December 18, 2018 is USA National Re-Gifting day. Your personal stuff-whisper discloses RE-GIFTING protocol, along with ideas for foisting away last holiday’s seasons DOGS. Before you send out invitations to your White Elephant Exchange/Yankee Swap/Bad Santa/Ugly Sweater party, read the cautionary tales below.
Amusing tales from clients about the perils of re-gifting:
My Winner: Claudine writes me that her dad, an avid golfer, liked certain balls, tees, and clubs - and no others. Yet his family, for years, had gifted him all manner of golfing gear. Dad had a locked closet in the garage filed with sealed boxes of such golfing stuff. Claudine and her sister had enough one year; they found the key, re-wrapped all the sports gear (about 200 boxes), and stuck them under the tree for Dad. Dad didn't clue up until he unwrapped the fifth re-gifted box on Christmas morning.
My Second Place Choice: Joey writes that his mom, Mrs. Jones, helped him out with a new girlfriend’s gift with a $500 gift card given to Mrs. Jones a year previously from an expensive, trendy Montecito boutique. The styles were much too young for Mrs. Jones, she explained, but perhaps perfect for her son’s new flame. When the new flame purchased $500 of fashion, the clerk said, ‘Happy Holidays, Mrs. Jones!’ - Mom’s name was in the computer system. The girlfriend, overjoyed, took this as a proposal of marriage and rushed to the son’s office to accept.
Third Place: This is a personal story of my great-uncle who one Christmas gave each of us four siblings a hamster, a wheel in a cage, and pellets. By New Year’s Eve, each of the hamsters gave birth to a litter of 10-12 babies EACH. Combined, we now had about 50 hamsters. The eternal re-gift.
Fourth Place: Larry writes that one holiday season, he gave a valuable string of pearls to his longtime girlfriend, who dumped him right after Christmas. (She had the class to return the pearls.) Larry, undaunted, gave the pearls to his new girlfriend next Christmas. She dumped him New Year’s Eve. Larry hocked the pearls.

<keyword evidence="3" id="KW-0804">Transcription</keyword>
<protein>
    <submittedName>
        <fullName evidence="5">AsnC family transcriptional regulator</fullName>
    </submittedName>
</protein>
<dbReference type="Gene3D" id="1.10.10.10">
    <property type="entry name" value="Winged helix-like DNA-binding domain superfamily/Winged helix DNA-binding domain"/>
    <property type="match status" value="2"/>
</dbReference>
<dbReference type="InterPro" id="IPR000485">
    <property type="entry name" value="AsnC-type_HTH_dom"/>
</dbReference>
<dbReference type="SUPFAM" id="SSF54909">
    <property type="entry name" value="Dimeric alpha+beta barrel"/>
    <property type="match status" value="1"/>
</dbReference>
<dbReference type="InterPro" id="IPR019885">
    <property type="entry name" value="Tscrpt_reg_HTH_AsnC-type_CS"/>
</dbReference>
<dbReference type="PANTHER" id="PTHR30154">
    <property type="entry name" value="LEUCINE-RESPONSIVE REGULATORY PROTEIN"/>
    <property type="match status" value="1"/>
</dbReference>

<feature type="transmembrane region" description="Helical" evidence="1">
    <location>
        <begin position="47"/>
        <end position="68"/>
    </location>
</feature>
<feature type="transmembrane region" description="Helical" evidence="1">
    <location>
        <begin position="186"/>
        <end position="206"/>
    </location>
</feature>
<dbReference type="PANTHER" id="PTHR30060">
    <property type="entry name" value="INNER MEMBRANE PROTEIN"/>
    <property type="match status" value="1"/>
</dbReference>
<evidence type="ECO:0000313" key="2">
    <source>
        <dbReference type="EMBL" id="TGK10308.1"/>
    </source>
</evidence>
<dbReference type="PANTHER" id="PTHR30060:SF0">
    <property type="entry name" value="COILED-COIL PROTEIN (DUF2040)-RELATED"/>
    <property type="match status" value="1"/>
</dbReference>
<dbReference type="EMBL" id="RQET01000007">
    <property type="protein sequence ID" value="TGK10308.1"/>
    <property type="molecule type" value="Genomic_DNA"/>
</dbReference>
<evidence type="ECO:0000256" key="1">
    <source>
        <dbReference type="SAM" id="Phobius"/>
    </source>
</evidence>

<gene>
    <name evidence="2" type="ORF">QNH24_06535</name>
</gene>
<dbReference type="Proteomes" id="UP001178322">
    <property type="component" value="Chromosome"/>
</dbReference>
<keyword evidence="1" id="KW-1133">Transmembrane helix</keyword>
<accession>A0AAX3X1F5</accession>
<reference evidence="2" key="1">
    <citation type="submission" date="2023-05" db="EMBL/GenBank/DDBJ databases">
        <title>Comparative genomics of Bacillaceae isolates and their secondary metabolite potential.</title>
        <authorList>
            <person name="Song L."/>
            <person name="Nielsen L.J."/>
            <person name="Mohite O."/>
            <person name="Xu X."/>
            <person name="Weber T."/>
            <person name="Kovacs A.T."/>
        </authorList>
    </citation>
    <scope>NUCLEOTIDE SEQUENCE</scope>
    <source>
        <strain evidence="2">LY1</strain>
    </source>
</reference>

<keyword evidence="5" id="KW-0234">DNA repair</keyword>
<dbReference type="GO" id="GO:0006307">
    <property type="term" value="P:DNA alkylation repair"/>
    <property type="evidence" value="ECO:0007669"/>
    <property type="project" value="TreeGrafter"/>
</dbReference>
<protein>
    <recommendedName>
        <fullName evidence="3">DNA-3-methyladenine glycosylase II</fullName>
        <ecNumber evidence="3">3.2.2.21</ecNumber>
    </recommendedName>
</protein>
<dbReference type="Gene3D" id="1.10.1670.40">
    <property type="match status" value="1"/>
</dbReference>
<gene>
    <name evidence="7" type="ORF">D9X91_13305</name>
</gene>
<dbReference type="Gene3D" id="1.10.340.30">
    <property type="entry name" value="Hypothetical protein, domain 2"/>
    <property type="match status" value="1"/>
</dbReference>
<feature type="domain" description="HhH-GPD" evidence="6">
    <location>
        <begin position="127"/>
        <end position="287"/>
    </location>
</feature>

Honorable Mention: Jackie writes that her sister is a constant re-gifter. Last year Jackie received an opened bottle of perfume. The year before, a much-washed T-Shirt. The year before, “kiddy” style, dress-up jewelry. Not the least, all the gifts were wrapped in paper from the year before that her sister had ironed.sons DOGS, in this issue. Before you send out invitations to your White Elephant Exchange/Yankee Swap/Bad Santa/Ugly Sweater party, read the cautionary tales below.
A Typical Santa Barbara Problem: All of us are friendly with an artist. We often are gifted an original painting. Oftentimes, our décor is wrong for the gift. One client of mine tells her artist friend that her painting is at the framers, but it has been ‘at the framers’ now for 2 years…
And many of us deal with Depression era babies, who were re-gifters before the phrase was coined in the Seinfeld episode “Labelmaker.” My grandmother liked to give fruitcake from the church bazaar, not too bad, except it dated from the year before….
We know what we should not give: monogrammed objects, gift with last year’s cards INSIDE the box, used beauty items, handmade stuff, GPS navigation systems, CD’s, and Bluerays, but what CAN we re-gift without impunity? Should You Be Honest?
If you have a re-gifting party, it’s all out in the open. Here’s the protocol for one such party
December 18 is USA National Re-Gifting Day, and here are the rules:
Happy Re-Gifting Day December 18
JF sends me a ceramic framed clock from his grandfather’s house. What's the history of this flouncy, candy-box colored mantle clock?
Henry J. Davies of Brooklyn, a clockmaker and designer, joined an established clock-making firm in the 1870’s. Connecticut-based Ansonia originally began as a brass metal machine-tooling supplier. Davies invented a ceramic ornate shell covering the workings of a brass mechanical clock. This style took off. Most mantles in the 1880’s sported such a clock with pride.
Davies invited the famous Thomas Edison to Ansonia in 1886. Davies and Edison collaborated on a clock invention combined with a photograph. Although this invention never got off the ground, we know the market demanded elaborate ways to tell time. Sales thrived. Ansonia moved to a larger location in Brooklyn in 1879.
Typical of the safety of late 19th century factories, Ansonia’s New York factory burnt to the ground, at a loss of men and venue in 1880. Undaunted, Davies, now the company’s director, rebuilt on the same site in one year. This factory succeeded so well that by 1883 the company opened sales rooms in Chicago and London.
These overly elaborate clocks were the center of the home, in the center of the mantelpiece, in the heart of many late 19th century U.S. homes. High maintenance, they needed to be wound daily, their noisy ticking audible through the home. These clocks became a treasured gift, the cost equaling an average weekly paycheck. Everyone wanted a novelty Ansonia clock.
The market today does not favor these former beauties. The late Victorian taste for ornate Rococo ornaments in pastel colors is not in vogue. Yet Ansonia in 1886 had 225 different models, all sugary-looking, painted on ceramic shells in confectioner’s colors.
So successful was the Ansonia Clock Company that the grandson of one of the founders, William Earle Dodge Stokes, was eyeing a block in New York on which to build New York’s first air-conditioned hotel, the Ansonia, at 2107 Broadway. Stokes inherited money from his grandfather’s clocks, as well as granddad’s copper mine investments from the 1850’s.